I began by driving my car to nature reserves. I would sit in my car and look out the windscreen at the trees blowing in the wind. Mind you I didn’t get out of my car. Are you kidding me! I could’ve got dirty, it could begin to rain or a tree could fall on me!

Nope, I stayed in my car, and even sitting there, in the safety of my metal barrier, I still felt such a feeling of inner peace, but I knew there was so much more to discover.

Eventually, I progressed to driving to said nature reserves, getting out of the car and sitting on a picnic bench. I didn’t go walking, in fear of snakes, boxing kangaroos and all things reasonable. But as I sat on my picnic bench, with my mind so deliciously quiet, I knew there was still more out there. 

Eventually, I started walking, first for 20 minutes or so on footpaths. I then progressed to longer walks, sometimes even going cross country. Not too much later, I was undertaking day hikes. However, as the sun began to set, the fear would kick in and I would head back to the car.

I simply could not spend the night.

Believe me, I tried! I really did.

There were days I even had sleeping gear with me in the car. I would be all set up and ready to do an overnighter, just to fail and drive home again.

Until one day, a day that changed my life!

The First Night

I was having a really bad day, and I decided I needed to slip away into nature to clear my mind. So, I borrowed my stepfather’s ute (tray back) and packed my camping gear, including my brand new swag which I had just bought.

Then, I drove out to a beautiful spot and took a walk all the way up the river until the sun began to dip low.

It’s okay. I told myself, as I slowly turned around. No need to rush, I am spending the night tonight.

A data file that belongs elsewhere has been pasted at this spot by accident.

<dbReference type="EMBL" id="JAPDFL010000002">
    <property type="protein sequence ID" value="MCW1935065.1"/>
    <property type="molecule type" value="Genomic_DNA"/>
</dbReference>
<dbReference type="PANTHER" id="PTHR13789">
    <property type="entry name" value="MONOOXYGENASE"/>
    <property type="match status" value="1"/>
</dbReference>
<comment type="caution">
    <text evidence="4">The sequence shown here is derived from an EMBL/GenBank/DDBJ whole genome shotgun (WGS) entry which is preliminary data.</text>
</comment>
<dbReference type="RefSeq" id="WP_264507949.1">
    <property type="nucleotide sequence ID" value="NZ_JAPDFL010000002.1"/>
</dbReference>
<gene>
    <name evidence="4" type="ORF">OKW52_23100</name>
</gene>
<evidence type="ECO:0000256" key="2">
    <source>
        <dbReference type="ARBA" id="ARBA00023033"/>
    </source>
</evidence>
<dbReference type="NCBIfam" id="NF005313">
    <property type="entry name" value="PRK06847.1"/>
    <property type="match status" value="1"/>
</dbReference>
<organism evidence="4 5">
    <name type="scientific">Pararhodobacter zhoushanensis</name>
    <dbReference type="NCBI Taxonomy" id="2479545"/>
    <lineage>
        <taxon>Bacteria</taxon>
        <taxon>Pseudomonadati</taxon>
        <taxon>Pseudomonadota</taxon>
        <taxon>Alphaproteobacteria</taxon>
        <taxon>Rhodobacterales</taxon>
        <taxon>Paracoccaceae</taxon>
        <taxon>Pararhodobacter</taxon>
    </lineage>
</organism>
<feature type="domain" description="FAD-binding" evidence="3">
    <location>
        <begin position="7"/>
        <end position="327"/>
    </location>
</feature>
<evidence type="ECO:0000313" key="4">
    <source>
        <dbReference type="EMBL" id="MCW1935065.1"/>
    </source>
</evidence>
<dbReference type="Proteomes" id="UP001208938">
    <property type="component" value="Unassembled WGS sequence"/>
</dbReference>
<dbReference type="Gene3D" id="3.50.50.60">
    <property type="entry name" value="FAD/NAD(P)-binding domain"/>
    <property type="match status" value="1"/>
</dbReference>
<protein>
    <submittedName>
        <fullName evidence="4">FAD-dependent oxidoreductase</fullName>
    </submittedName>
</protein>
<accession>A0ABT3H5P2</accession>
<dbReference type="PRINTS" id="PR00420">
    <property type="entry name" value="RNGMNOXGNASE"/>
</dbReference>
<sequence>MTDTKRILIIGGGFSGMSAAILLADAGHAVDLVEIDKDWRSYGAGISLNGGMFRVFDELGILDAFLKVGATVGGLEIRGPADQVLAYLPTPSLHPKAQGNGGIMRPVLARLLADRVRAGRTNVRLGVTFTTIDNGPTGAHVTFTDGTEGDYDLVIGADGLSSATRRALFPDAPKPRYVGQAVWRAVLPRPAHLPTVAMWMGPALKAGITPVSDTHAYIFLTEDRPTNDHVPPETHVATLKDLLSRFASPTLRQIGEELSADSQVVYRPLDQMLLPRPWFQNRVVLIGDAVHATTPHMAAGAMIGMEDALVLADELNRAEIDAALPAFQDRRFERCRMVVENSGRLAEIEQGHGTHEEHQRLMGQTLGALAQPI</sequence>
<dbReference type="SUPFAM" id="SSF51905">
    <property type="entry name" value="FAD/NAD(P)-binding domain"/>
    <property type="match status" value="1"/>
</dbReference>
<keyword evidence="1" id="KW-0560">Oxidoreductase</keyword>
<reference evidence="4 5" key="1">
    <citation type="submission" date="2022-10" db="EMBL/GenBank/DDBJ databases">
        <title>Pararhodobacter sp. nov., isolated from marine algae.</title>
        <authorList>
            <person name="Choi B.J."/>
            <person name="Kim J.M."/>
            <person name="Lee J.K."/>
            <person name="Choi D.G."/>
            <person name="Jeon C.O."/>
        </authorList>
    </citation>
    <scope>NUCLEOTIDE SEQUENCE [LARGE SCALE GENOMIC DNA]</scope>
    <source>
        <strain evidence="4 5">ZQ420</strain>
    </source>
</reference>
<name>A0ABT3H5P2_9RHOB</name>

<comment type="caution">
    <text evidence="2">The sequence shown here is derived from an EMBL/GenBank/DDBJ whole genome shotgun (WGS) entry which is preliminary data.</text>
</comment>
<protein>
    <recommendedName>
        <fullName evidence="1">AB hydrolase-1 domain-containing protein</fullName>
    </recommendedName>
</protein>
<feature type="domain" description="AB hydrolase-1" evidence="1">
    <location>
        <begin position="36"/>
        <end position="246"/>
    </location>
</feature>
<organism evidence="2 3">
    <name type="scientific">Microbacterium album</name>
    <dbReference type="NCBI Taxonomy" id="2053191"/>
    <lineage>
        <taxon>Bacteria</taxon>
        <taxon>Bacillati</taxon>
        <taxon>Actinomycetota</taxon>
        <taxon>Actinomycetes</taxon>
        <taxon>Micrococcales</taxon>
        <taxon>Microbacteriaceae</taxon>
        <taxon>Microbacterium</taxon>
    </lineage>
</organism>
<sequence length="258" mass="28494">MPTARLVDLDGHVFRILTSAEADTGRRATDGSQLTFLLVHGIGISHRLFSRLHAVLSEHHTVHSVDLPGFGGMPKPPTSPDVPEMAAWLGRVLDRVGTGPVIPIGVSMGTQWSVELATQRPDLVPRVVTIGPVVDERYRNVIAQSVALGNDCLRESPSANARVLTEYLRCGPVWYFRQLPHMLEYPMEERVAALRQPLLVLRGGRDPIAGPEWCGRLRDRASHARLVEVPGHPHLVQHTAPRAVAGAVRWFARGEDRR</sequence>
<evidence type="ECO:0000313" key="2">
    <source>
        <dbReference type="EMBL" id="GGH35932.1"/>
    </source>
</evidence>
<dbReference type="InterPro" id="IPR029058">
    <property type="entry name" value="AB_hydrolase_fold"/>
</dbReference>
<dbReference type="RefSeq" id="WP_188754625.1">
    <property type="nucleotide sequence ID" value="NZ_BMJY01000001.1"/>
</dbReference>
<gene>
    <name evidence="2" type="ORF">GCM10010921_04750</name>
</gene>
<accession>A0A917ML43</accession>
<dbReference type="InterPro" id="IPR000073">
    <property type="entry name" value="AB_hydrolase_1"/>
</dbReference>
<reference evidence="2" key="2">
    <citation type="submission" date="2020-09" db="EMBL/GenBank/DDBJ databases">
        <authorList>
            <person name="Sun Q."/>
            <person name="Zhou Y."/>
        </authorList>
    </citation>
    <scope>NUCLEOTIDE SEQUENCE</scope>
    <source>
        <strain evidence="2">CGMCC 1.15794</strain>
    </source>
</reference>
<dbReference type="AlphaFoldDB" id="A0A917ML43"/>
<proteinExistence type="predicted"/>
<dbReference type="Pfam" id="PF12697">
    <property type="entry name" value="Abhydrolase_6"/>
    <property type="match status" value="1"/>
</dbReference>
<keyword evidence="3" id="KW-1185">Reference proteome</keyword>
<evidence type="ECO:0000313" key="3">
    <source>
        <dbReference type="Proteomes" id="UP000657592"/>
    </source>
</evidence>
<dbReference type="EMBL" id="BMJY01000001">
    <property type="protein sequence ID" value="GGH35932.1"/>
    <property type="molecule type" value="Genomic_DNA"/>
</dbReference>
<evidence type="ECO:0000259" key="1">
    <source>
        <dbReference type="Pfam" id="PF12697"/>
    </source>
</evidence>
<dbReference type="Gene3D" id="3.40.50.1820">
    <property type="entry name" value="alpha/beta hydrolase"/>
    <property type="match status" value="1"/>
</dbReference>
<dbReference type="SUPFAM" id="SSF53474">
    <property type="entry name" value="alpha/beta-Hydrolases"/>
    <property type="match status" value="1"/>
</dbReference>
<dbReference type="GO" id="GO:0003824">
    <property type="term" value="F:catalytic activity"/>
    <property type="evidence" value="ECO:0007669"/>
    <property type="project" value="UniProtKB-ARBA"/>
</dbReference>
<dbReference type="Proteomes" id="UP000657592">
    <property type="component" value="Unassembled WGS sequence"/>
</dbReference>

As I made a poor attempt at walking casually back to where the car was parked, my heart was pounding and my head wanted to run straight for the four-walled safety of home.

By the time I arrived at the camp, it was almost dark, and my mind began to play tricks on me.

Green tent set up by a lake at dusk

All the things that were not there during the day, the monsters, vampires, ghouls and wolves were now emerging under the cloak of night.

It’s okay, it’s okay, light a fire, I told myself. Light a fire so that you can see there is nothing out there.

So I sheepishly lit a campfire and sat beside its glow. But now the light from the fire was throwing shadows across the darkness. Shapes shifted and danced across the trees as the flames leapt higher. Now, I believed I could see what was out there.

“It’s okay, it’s okay,” I assured myself. “What about that bottle of wine you brought? That’s a good girl, pour yourself a glass to calm your nerves.”

In my frantic state, however, I managed to polish off an entire bottle of wine. I was all sorts of drunk and now I believed I could hear things lurking around in the darkness. To add insult to injury I was now over the legal limit and there was no way I could drive home. It seemed as though I was here for the night.

Dance The Fears Away

“It’s okay, it’s okay,” I assure myself. “Music! Yes! That’s what we need, a little music so you don’t freak out at every harmless sound you hear.”

I went to my stepfather’s car and began to rummage wildly for a CD. Any CD! There was only one to be found. I looked at the label and read “Nick Cave- The Firstborn Is Dead”